Whistleblower Attorney Says His Client Will Answer Republican Questions After All

The attorney of the anonymous whistleblower who raised flags about President Donald Trump's phone call and other dealings with Ukraine said Sunday his client will answer written questions from Republicans.

Attorney Mark Zaid, who represents the whistleblower, made the offer to Rep. Devin Nunes, the House Intelligence Committee's top Republican. Zaid made the surprise offer by going around Rep. Adam Schiff, the Democratic chairman of the committee.

Zaid tweeted his "non-partisan" intentions on Sunday.

"Being a whistleblower is not a partisan job nor is impeachment an objective. That is not our role," Zaid wrote. "So we have offered to @DevinNunes, Ranking HPSCI Member, opportunity for Minority to submit through legal team written questions to WBer. Qs cannot seek identifying info, regarding which we will not provide, or otherwise be inappropriate. We will ensure timely answers."


1/Our legal team offered GOP direct opportunity to ask written questions of #whistleblower.

Recent GOP messaging, led by President Trump (incl this morning), has been to highlight original #WBer & demand disclosure of identity.

— Mark S. Zaid (@MarkSZaidEsq) November 3, 2019

Zaid said the reason they wish to answer questions in writing is to maintain the anonymity of the whistleblower. Republicans from the House floor to the White House have sought to reveal the identity of the whistleblower, which Zaid said he intends to protect.

"Despite long standing policy of HPSCI to protect #whistleblowers, especially anonymity (btw, this was consistent with my efforts w/GOP on #Benghazi), GOP has sought to expose our client's identity which could jeopardize their safety, as well as that of their family," Zaid said.

"We have directly engaged GOP as to the irrelevance of the whistleblower's information and identity (including addressing any issue of bias), but with little effect in halting the attacks," Zaid continued. "Btw, countless OIG complaints are filed anonymously & full of hearsay. It's common."

Zaid added that the whistleblower would answer questions "in writing, under oath & penalty of perjury."

In September, Schiff said Trump and members of his administration illegally conspired with Russians, and that he had a whistleblower who would soon give testimony.

Schiff later said the whistleblower's testimony was not necessary, and reports later surfaced that Schiff had spoken with the whistleblower prior to the whistleblower filing their complaint.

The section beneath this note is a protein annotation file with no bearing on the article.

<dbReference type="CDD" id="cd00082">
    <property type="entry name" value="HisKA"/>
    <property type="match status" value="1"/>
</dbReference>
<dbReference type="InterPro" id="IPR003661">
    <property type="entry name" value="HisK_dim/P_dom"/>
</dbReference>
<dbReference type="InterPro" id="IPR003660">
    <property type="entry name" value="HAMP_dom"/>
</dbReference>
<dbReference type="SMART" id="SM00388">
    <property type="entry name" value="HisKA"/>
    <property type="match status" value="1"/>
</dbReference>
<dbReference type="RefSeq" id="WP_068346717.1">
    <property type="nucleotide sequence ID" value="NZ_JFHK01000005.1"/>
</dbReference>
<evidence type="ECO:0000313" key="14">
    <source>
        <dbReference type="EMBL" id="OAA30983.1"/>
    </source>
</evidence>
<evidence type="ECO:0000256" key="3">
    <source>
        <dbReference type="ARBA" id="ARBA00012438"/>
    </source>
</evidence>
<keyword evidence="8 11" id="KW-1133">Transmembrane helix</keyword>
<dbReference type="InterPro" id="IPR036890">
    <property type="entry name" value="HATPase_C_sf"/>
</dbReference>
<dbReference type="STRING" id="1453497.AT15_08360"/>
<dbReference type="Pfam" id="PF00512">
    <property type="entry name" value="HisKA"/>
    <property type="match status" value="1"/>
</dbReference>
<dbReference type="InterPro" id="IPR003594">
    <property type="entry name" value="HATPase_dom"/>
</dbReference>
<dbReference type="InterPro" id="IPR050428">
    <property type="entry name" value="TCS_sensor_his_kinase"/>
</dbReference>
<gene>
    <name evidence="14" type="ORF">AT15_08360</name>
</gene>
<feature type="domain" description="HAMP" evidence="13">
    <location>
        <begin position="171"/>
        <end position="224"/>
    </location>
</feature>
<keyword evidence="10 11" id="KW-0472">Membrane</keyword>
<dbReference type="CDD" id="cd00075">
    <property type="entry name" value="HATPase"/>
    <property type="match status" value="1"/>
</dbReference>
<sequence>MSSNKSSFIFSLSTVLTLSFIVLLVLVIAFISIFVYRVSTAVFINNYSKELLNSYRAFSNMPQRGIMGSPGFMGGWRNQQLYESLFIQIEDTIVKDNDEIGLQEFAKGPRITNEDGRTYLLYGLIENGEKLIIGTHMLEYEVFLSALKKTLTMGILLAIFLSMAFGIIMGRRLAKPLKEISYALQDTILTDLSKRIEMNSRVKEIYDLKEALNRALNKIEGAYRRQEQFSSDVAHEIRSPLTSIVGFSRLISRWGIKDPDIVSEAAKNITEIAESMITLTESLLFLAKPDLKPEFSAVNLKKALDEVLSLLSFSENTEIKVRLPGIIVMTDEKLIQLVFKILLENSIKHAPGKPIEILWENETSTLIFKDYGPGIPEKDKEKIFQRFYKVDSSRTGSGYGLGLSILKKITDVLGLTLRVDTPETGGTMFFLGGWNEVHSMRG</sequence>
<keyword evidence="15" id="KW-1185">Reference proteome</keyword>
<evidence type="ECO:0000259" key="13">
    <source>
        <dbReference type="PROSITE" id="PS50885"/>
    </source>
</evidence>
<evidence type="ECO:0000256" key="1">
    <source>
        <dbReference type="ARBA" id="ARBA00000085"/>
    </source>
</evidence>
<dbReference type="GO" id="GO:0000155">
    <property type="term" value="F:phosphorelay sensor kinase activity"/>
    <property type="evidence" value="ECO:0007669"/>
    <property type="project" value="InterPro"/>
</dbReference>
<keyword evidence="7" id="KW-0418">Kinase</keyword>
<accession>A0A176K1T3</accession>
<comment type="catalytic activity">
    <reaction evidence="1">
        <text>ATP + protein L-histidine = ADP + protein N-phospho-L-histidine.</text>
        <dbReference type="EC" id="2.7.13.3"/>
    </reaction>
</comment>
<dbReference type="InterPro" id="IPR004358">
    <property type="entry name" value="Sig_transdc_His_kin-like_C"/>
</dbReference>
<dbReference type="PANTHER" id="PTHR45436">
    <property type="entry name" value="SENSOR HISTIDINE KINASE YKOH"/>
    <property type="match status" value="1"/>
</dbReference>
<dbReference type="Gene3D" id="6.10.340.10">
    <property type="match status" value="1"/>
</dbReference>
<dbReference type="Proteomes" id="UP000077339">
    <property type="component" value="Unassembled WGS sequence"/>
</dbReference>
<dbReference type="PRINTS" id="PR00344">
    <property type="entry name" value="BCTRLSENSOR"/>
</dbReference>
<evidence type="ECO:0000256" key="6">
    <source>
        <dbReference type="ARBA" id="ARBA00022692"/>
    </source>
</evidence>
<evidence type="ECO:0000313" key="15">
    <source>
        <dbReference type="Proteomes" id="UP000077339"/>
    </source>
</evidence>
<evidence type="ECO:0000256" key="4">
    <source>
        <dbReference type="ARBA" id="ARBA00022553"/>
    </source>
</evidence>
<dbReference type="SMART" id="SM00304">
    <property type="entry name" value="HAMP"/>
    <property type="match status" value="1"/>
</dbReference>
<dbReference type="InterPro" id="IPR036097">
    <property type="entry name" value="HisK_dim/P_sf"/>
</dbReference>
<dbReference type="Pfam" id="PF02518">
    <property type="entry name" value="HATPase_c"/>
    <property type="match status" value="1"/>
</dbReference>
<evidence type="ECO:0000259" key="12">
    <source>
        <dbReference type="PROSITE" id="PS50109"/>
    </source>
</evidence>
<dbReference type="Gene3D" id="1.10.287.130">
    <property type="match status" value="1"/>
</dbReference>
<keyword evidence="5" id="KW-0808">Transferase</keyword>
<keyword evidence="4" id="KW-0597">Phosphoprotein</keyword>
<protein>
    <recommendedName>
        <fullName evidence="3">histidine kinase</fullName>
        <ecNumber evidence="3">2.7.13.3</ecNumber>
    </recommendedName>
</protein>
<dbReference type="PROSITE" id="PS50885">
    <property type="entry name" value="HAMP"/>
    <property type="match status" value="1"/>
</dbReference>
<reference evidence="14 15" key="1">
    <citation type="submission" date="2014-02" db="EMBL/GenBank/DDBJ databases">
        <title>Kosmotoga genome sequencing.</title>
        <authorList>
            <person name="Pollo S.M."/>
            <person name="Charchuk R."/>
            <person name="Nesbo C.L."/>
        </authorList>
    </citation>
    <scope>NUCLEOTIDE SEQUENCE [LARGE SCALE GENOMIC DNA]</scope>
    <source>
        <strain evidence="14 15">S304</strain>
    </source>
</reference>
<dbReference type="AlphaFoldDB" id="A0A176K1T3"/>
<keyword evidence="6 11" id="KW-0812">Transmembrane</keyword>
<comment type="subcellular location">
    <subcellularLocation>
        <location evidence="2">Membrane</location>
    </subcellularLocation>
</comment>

Adam Schiff Devin Nunes
U.S. House Select Committee ranking member Devin Nunes (L) (R-CA) looks on with Committee Chairman Adam Schiff (R) (D-CA) as Acting Director of National Intelligence Joseph Maguire testifies before the on Intelligence in the Rayburn House Office Building on Capitol Hill September 26, 2019 in Washington, DC. The committee questioned Maguire about a recent whistleblower complaint reportedly based on President Donald Trump pressuring Ukraine President Volodymyr Zelensky to investigate leading Democrats as “a favor” during a recent phone conversation. Photo by Alex Wong/Getty Images

Trump on Sunday said the whistleblower "must come forward."

Trump's July 25 phone call with Ukraine President Volodymyr Zelensky is what the whistleblower's main complaint centered, in which they claimed Trump suggested the Ukrainians investigate Joe Biden's dealings with Ukraine, along with Hunter Biden, who is Joe's son.

Hunter Biden reportedly received sweet deals with the country while his father was either a powerful senator or the vice president of the United States.

Nunes' office, who received the offer from Zaid, did not respond to a request from the Associated Press. Ohio Rep. Jim Jordan, who's a member of the House Judiciary Committee and big critic of the impeachment process of Trump, said written answers won't be enough.

"You don't get to ignite an impeachment effort and never account for your actions and role in orchestrating it," Jordan said. "We have serious questions about this individual's political bias and partisan motivations and it seems Mark Zaid and Adam Schiff are attempting to hide these facts from public scrutiny. Last week's testimony raised even more concerns about the anonymous whistleblower and our need to hear from them, in person."

President Trump has called the impeachment a "hoax." Trump tweeted about the whistleblower on occasion Sunday, even after he said on TV the whistleblower's identity should be revealed.

"Reveal the Whistleblower and end the Impeachment Hoax!" Trump tweeted.

Trump reiterated his sentiments to White House reporters.

"They know who it is. You know who it is. You just don't want to report it," Trump said. "And you know you'd be doing the public a service if you did."